CHOOLWE MWIINGA, A SYMBOL OF HOPE FOR THE YOUNG AND RESILIENT FARM
Mr Choolwe Mwiinga, aged thirty-three is a young resilient farmer in the B- Concession Block, in Mumbwa District in Central Province. He is married with three children, and has his own personal titled farm.
Mr Mwiinga said that some young people of his age group should stop loitering in town aimlessly, saying there is nothing to do, and go back to the farms and start farming. He added that, this time one cannot say they don’t have capital, manpower and other things, and can go into Conservation Farming.
He said that, he was brought up in the village, and finished his education in Grade twelve and decided there and then to venture into farming. All the way he was practicing conventional farming.
He said three years ago the Conservation Farming Unit (CFU) staff visited their farm and started teaching them about Conservation Farming, which he was not able to understand, having been brought up with the conventional farming methods.
However, he said in the first year, he did one hectare of maize and one hectare of soya beans using Conservation Farming. After the harvest he compared the two conventional and conservation farming plots, and discovered that the conservation farming plots fared better.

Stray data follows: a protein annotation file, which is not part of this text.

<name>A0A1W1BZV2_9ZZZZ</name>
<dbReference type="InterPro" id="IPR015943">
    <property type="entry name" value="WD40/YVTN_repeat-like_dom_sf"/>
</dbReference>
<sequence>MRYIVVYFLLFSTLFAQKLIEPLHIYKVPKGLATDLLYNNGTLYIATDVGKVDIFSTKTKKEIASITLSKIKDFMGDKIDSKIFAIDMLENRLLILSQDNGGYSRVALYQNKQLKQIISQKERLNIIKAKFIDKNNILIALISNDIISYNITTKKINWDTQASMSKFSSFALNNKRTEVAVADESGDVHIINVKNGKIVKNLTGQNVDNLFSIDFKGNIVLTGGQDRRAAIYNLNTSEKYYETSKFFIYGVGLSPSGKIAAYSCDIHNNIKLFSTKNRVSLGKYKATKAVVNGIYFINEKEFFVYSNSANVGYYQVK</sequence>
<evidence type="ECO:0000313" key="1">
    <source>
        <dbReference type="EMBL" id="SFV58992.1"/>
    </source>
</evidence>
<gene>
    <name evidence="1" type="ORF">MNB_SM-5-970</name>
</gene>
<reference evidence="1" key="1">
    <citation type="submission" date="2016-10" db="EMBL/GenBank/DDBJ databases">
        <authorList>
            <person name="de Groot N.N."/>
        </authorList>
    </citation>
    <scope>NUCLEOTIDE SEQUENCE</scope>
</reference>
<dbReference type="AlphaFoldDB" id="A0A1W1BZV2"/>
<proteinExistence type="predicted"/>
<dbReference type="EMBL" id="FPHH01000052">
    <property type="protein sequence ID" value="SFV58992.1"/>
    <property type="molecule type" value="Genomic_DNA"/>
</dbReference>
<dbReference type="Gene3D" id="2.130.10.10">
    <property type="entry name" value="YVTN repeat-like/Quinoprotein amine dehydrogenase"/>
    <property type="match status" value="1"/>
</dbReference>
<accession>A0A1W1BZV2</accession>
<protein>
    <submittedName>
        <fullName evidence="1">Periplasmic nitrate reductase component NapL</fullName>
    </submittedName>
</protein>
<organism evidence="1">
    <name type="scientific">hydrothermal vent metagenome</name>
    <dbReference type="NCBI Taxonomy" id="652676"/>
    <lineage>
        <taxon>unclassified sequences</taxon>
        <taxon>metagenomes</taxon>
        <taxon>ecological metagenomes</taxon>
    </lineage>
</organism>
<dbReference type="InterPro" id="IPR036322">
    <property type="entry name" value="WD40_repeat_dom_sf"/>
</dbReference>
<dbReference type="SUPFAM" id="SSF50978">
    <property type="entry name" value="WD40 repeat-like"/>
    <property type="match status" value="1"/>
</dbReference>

He said, last year he expanded the number of maize holdings under CF to ten hectares and the number of soya bean plots under CF to nine hectares. He was positively shocked by the huge harvests he realised from those 19 hectares. From the extra sales from those holdings he was able to buy his own tractor and a ripper, and a hammer mill. He said, he also bought a plot in Mumbwa where he is building a house.
He said, Conservation Farming is the only way to go in this modern day of living. He stated, in the area where he is living, there are farmers who are still doing conventional farming, and comparing to his maize in this farming season of 2017/2018, when there was a dry spell, their maize was wilting.
He said, for those people who were doing conservation farming they were not complaining, adding that even if someone visited his farm, it is hard to ascertain if there was really a drought in the area. He re-emphasised that conservation farming is the only way to go.
He further said, ‘when you go into conservation farming, you can use a hoe. Some people say they don’t have animals or a tractor, but even digging holes or basins, you can do wonders, provided you just do it right.’
He said following the right steps and doing it right ensures that the results come out right.